On Tuesday, March 31, hospitality company Marriott International disclosed information that it suffered a massive data breach. The number of consumers affected is currently tallied at 5.2 million. Marriott revealed that someone used the log-in credentials of two employees to gain access to guest data. The company estimates that the cyberattack occurred sometime between mid-January and February, when they discovered the occurrence, of this year.

Hackers infiltrated an application Marriott uses to provide hotel guest services. While no payment card information or passwords appear to have been compromised, the hackers made away with guest:

  • Contact details, including names, email addresses and phone numbers
  • Marriott Bonvoy loyalty account details (no passwords)
  • Birthdates
  • Company affiliations
  • Mailing addresses
  • Partnership and Affiliate program information, e.g., point balances and airline program numbers
  • Guest preferences, e.g. room specifications and stay durations

The exact details compromised vary from person-to-person. Marriott can also say at this time that hackers were not able to compromise Marriott Bonvoy PINs, passport information, national IDs, or driver’s license numbers.

How Marriott Reacted to the Incident

Marriott responded quickly to the data breach and disabled the two employees’ login accounts. They immediately started an investigation, and implemented increased cybersecurity monitoring. Marriott also enlisted resources to inform and support guests. Marriott notified the governing authorities and is providing them with support as they conduct investigations.

Support for Marriott Guests Impacted by the Data Breach

To support impacted consumers, Marriott has set up an incident support page, which links to a self-service portal to find out if you were impacted. Marriott is also providing, at no expense to customers, personal information monitoring for the duration of one year. The service, known as IdentityWorks, is provided by Experian. The organization is also disabling existing Marriott Bonvoy passwords, prompting customers to change the credential and activate multi-factor authentication.

Hack Represents the Second Data Breach for Marriott In Three Years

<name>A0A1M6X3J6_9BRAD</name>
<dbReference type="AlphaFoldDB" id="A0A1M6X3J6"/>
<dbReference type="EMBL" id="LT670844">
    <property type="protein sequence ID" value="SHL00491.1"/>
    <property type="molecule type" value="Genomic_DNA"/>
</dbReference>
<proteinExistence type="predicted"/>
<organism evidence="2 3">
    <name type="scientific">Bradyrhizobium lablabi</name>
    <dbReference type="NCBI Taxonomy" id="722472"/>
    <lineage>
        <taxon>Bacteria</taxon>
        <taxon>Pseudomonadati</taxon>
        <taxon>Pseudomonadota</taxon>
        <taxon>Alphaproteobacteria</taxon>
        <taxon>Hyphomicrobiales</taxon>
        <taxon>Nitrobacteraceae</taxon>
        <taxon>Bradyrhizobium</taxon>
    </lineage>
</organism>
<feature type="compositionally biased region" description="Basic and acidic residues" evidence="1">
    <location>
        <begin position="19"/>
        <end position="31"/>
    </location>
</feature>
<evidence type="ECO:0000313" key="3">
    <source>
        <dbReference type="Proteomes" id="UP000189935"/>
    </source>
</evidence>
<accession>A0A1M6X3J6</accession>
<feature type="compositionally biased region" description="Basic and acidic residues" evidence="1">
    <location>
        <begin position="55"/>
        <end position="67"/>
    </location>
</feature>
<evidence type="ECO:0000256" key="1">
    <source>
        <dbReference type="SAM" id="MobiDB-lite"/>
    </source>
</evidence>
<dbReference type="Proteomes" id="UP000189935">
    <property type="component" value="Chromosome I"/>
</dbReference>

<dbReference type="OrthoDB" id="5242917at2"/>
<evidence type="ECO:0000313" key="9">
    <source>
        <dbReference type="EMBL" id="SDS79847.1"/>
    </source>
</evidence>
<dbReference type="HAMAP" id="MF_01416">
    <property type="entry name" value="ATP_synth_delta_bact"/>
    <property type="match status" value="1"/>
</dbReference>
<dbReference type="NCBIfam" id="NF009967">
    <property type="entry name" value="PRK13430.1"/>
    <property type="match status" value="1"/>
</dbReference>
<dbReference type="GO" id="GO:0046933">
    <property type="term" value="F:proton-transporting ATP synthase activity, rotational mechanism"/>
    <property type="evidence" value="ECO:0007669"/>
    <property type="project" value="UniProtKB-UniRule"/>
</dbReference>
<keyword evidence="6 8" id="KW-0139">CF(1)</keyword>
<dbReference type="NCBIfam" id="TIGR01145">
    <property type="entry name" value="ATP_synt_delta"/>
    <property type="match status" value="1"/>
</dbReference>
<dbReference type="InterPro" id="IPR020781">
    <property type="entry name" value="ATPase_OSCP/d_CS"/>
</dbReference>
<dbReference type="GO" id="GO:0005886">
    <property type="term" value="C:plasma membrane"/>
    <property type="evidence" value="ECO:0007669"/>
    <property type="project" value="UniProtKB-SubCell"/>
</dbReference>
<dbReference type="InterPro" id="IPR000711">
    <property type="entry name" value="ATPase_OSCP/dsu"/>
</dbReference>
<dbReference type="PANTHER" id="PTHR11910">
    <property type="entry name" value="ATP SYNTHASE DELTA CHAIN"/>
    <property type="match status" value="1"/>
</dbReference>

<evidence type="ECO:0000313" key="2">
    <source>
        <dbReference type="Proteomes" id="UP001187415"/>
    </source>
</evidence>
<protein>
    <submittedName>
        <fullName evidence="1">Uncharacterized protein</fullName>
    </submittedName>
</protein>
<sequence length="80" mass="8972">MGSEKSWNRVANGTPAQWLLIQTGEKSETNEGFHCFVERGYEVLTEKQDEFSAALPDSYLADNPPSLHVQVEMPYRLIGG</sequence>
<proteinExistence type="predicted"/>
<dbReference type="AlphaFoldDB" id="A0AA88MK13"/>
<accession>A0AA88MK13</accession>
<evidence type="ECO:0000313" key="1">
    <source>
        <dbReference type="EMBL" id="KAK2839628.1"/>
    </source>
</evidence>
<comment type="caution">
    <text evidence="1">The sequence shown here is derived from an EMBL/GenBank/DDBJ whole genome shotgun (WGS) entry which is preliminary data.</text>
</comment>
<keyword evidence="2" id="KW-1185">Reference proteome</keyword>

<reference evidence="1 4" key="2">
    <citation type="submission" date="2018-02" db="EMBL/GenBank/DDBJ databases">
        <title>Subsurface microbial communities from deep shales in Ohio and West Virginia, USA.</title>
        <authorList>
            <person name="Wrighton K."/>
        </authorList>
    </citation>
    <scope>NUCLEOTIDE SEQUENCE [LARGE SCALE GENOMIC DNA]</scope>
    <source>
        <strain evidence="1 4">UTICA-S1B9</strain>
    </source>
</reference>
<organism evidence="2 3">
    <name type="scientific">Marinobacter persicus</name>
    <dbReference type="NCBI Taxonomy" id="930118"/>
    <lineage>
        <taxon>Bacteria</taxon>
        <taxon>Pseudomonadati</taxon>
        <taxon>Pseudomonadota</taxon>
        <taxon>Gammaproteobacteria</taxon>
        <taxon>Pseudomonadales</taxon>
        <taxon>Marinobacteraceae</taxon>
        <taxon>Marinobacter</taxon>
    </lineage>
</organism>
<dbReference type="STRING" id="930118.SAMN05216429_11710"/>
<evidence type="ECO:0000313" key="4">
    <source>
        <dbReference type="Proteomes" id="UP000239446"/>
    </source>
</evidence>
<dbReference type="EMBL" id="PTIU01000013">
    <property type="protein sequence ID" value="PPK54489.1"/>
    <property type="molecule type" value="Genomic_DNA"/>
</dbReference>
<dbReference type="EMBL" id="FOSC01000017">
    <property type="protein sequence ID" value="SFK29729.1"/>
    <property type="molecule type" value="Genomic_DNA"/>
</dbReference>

This is the second data breach for the company in three years. In November 2018, Marriott revealed that its Starwood division – a branded number of hotels it acquired in 2016 including W Hotels, Sheraton, Westin, et al., – suffered a data breach. Hackers gained unauthorized access to a guest reservation database. Marriott disclosed that the hackers had accessed the Starwood network as early as 2014.

The malicious actors tapped into reservation information for guest stays at Starwood properties on or prior to September 10, 2018. A security tool alerted Marriott of the attempt to access the Starwood database. Further investigation revealed that a party without authorization to access the data replicated, encrypted and made attempts to remove the data. Of the 500 million impacted, there were 327 million victims who had their names, mailing addresses, phone numbers, email addresses, passport numbers and Starwood Preferred Guest account information revealed. In addition, cybercriminals gained access to their date of birth, gender, arrival and departure information, reservation date and communication preferences. Still others had their credit card numbers and expiration dates compromised, although it was encrypted.

How Threat Modeling Can Enable the Hospitality Industry to Secure Their Attack Surface

Hotels have an even harder time managing their attack surface due to the addition of IoT and many interconnected POS systems. There are many more attack surface vectors that the hotel and hospitality industry has to contend with. One path that Marriott – and other hospitality industry companies – can take is to focus on threat modeling their attack surface.

An organization’s attack surface is comprised of the attack paths an unauthorized user can take to infiltrate a system and compromise data. With ThreatModeler, an organization can review each of the entry points that lead to attack paths where private, sensitive and confidential data is stored. This review provides an understanding of the different attack paths a hacker can take to compromise data, equipping them with the knowledge to make educated decisions on cyberattack prevention. Clearly understanding these attack paths, organizations can identify the security controls needed and where. With a better sense of the overall security posture, organizations are taking a proactive rather than reactive approach to cybersecurity.

ThreatModeler Automates Threat Modeling

ThreatModeler is the leading, automated platform that has taken the guesswork out of threat model diagram creation, providing a speedy analysis of IT architecture, which provides actionable outputs to secure your IT architecture. ThreatModeler’s Threat Intelligence library draws security guidance, best practices and requirements from leading, authoritative resources such as OWASP, AWS and more. As you build out your threat model, the platform automatically analyzes the components against the library to update you on the threats and security requirements needed to secure your IT ecosystem .

To learn more about how ThreatModeler™ can help your organization build a scalable threat modeling process, book a demo to speak to a ThreatModeler expert today.